"At this point," he adds, "enterprise-class Linux is not ready for the data center, and it will be several years, at best, until this changes."
This doesn't mean that Sun opposes open source tools or applications. In fact, the company has a Linux Program Office headed by Herb Hinstorff. Hinstorff emphasizes that Sun is already shipping Open Source tools as a standard part of their Solaris packaging, and that Sun is committed to working cooperatively with selected third party and Open Source initiatives. "We're working," he says, "on a variety of projects including contributing engineering time and code to ensure that both the Linux and the Solaris Operating Environment (SOE) are drawn more closely together. Examples include the University of Michigan, contributions to Apache and contributions to the GNOME area. We provide key Sun technology for Linux including: Java J2SE, J2EE, Forte for Java Toolset."
Two Viewpoints, One Question, Many Answers
IBM and Sun clearly view the economics of data centers very differently, and both companies make persuasive arguments that their offerings are a better choice. The tempting question to ask is, "which one is the best?" Answering this simple question, though, may not be a realistic goal unless it is considered in the context of a specific enterprise's needs.
There are a few points that seem to be generally accepted by both companies:
The savings in electricity and floor space from consolidating racks of smaller servers into one large machine can be substantial, whether that large machine is an IBM zSeries or a Sun Enterprise 10000. In addition to the direct cost reductions, there are efficiencies in system administration and management that result from physical consolidation. There are benefits from the load averaging of bursty applications that bring more efficient utilization of CPU capacity versus physically isolated machines. And while there appear to be security concerns from some hosting customers with regard to sharing hardware platforms with other customers, both IBM and Sun seem to feel that their solutions sufficiently isolate applications so that these concerns are not a problem in reality.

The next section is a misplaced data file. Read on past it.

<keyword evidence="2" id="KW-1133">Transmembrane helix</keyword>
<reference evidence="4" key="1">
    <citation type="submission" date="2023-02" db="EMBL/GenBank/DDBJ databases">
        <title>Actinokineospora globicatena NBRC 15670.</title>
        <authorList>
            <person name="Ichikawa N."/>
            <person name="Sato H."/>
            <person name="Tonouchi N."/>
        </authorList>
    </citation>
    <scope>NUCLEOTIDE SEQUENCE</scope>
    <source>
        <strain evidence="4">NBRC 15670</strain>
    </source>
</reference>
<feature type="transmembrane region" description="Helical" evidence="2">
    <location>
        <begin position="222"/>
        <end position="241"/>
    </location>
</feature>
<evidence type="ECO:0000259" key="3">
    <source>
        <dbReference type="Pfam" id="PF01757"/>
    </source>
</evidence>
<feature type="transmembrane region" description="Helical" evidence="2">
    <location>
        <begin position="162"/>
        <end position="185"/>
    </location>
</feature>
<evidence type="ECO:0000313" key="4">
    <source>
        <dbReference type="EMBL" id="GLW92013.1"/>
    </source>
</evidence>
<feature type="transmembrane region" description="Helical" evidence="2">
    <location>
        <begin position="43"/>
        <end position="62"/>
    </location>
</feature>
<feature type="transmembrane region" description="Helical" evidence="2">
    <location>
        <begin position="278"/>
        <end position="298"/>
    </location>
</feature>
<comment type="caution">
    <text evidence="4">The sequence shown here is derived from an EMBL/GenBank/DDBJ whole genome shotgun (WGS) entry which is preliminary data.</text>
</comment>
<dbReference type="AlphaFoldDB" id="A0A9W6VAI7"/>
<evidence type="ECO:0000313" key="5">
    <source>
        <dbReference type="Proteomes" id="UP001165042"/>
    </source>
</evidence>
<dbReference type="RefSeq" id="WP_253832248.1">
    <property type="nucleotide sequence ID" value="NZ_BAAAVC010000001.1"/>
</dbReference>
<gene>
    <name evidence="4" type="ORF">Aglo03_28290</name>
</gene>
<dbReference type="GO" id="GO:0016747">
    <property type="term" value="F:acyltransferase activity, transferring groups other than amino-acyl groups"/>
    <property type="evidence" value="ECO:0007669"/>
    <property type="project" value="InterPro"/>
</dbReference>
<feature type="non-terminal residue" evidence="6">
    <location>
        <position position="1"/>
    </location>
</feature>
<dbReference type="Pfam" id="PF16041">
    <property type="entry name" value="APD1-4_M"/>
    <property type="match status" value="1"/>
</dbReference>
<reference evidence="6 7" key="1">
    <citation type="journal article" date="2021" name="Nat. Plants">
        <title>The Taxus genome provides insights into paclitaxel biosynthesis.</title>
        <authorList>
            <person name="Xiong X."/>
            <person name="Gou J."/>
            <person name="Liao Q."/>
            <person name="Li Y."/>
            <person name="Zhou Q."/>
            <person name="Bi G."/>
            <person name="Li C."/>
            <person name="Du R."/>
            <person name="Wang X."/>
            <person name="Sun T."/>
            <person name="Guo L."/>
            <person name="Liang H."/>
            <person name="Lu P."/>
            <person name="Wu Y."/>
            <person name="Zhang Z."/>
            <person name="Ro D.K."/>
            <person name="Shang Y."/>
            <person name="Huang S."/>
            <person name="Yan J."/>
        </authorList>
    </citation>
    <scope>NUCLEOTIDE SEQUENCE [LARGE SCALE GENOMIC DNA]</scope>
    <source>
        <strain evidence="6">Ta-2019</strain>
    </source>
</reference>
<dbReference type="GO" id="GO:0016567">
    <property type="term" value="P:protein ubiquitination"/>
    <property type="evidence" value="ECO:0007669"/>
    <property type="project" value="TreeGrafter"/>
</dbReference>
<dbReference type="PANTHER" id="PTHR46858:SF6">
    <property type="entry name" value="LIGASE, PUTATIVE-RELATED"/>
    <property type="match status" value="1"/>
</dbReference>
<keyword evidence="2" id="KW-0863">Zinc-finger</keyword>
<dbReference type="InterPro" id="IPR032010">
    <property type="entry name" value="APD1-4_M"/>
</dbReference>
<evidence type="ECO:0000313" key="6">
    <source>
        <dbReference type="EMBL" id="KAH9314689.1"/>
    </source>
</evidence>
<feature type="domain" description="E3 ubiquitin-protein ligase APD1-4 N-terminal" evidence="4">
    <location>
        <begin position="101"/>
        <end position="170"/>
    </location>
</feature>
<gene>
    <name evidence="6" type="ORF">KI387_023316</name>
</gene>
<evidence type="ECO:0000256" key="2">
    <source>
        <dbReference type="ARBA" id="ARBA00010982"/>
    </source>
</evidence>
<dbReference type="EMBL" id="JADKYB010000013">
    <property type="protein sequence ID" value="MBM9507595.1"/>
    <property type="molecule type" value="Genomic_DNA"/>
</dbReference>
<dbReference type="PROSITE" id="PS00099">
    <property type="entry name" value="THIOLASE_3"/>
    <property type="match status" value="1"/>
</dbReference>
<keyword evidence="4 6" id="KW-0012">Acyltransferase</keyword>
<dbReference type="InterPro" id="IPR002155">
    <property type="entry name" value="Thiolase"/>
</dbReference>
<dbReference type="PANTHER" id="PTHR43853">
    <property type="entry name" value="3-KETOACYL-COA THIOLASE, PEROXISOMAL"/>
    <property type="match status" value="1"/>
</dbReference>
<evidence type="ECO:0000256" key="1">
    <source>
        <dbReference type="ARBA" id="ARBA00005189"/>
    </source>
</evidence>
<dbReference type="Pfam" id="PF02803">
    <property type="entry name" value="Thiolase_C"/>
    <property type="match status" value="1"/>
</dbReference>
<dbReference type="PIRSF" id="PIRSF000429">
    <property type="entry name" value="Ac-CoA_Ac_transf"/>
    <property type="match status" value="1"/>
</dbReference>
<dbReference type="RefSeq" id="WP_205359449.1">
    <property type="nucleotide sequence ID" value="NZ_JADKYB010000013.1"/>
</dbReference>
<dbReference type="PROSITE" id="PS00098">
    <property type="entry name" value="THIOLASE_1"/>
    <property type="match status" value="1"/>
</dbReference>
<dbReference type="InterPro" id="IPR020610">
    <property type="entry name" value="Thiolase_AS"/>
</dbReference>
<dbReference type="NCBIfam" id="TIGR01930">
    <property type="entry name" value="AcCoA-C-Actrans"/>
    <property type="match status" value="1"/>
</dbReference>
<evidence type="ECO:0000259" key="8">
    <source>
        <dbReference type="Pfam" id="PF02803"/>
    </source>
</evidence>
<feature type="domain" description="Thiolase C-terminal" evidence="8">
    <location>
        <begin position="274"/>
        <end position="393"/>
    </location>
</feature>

IBM sees an across-the-board Linux adoption as critical for integrating their disparate platforms, from top to bottom. Sun, with the luxury of binary compatibility, sees open source tools and Internet standards as being more important than Linux itself. Both companies have political agendas at stake: IBM needs to leverage their prominence in the legacy data center, while Sun needs to retain the mindshare of large Internet providers and other traditional UNIX customers. Both companies want to sell hardware, middleware software, and services.
Sun has an edge in terms of fixed-cost barriers to entry. The "cover charge" at the Mainframe Bar and Grille is steep compared to the Solaris Cafe. On the other hand, IBM's VM operating system, while pricey, can do things that have no parallel on Sun hardware. Only IBM can run hundreds or thousands of operating system instances, simultaneously. Only IBM can run a UNIX-like operating system right alongside the legacy business and financial systems still contain the vast majority of corporate informational assets. IBM says this is an incomparable advantage; Sun says it is irrelevant because legacy systems can be linked to e-business using Internet protocol standards.
In the final analysis, every business has different needs and those who would offer application hosting to multiple clients must evaluate and compare a variety of conceptual approaches. One thing that is certain, though, is that companies have more choices today than they did a few years ago. Competition spurs innovation, and the customer reaps the benefits.
Scott Courtney is technical editor at internet.com.